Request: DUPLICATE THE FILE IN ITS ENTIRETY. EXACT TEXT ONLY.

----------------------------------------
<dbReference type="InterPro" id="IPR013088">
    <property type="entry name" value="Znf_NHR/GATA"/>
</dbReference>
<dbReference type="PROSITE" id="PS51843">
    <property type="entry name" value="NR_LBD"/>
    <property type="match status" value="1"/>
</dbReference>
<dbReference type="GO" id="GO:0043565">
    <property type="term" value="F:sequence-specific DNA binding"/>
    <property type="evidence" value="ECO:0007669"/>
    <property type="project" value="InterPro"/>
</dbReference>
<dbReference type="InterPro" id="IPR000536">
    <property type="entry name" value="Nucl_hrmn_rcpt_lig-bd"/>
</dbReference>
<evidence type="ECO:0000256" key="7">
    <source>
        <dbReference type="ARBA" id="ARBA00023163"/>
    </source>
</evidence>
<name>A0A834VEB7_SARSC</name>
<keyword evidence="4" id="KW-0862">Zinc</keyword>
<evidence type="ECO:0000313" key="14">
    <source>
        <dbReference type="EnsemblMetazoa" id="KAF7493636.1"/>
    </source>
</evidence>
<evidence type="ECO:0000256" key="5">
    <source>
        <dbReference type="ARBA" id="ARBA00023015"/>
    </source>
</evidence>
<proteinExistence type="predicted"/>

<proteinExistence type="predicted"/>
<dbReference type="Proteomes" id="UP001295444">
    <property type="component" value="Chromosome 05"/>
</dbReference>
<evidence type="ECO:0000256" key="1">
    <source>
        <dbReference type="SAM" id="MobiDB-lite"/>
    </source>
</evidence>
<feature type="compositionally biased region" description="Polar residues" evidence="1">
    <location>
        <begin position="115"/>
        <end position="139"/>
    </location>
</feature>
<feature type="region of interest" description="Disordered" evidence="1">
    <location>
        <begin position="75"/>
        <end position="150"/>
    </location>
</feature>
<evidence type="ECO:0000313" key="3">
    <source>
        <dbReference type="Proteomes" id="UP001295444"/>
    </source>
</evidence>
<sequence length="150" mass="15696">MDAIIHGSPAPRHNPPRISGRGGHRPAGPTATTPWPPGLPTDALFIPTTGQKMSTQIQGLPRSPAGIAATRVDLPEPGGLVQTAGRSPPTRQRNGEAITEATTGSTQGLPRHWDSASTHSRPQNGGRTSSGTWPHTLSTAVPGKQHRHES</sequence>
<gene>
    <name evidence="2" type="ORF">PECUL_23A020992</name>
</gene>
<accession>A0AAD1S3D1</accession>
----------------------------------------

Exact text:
<dbReference type="InterPro" id="IPR013088">
    <property type="entry name" value="Znf_NHR/GATA"/>
</dbReference>
<dbReference type="PROSITE" id="PS51843">
    <property type="entry name" value="NR_LBD"/>
    <property type="match status" value="1"/>
</dbReference>
<dbReference type="GO" id="GO:0043565">
    <property type="term" value="F:sequence-specific DNA binding"/>
    <property type="evidence" value="ECO:0007669"/>
    <property type="project" value="InterPro"/>
</dbReference>
<dbReference type="InterPro" id="IPR000536">
    <property type="entry name" value="Nucl_hrmn_rcpt_lig-bd"/>
</dbReference>
<evidence type="ECO:0000256" key="7">
    <source>
        <dbReference type="ARBA" id="ARBA00023163"/>
    </source>
</evidence>
<name>A0A834VEB7_SARSC</name>
<keyword evidence="4" id="KW-0862">Zinc</keyword>
<evidence type="ECO:0000313" key="14">
    <source>
        <dbReference type="EnsemblMetazoa" id="KAF7493636.1"/>
    </source>
</evidence>
<evidence type="ECO:0000256" key="5">
    <source>
        <dbReference type="ARBA" id="ARBA00023015"/>
    </source>
</evidence>
<proteinExistence type="predicted"/>

<proteinExistence type="predicted"/>
<dbReference type="Proteomes" id="UP001295444">
    <property type="component" value="Chromosome 05"/>
</dbReference>
<evidence type="ECO:0000256" key="1">
    <source>
        <dbReference type="SAM" id="MobiDB-lite"/>
    </source>
</evidence>
<feature type="compositionally biased region" description="Polar residues" evidence="1">
    <location>
        <begin position="115"/>
        <end position="139"/>
    </location>
</feature>
<feature type="region of interest" description="Disordered" evidence="1">
    <location>
        <begin position="75"/>
        <end position="150"/>
    </location>
</feature>
<evidence type="ECO:0000313" key="3">
    <source>
        <dbReference type="Proteomes" id="UP001295444"/>
    </source>
</evidence>
<sequence length="150" mass="15696">MDAIIHGSPAPRHNPPRISGRGGHRPAGPTATTPWPPGLPTDALFIPTTGQKMSTQIQGLPRSPAGIAATRVDLPEPGGLVQTAGRSPPTRQRNGEAITEATTGSTQGLPRHWDSASTHSRPQNGGRTSSGTWPHTLSTAVPGKQHRHES</sequence>
<gene>
    <name evidence="2" type="ORF">PECUL_23A020992</name>
</gene>
<accession>A0AAD1S3D1</accession>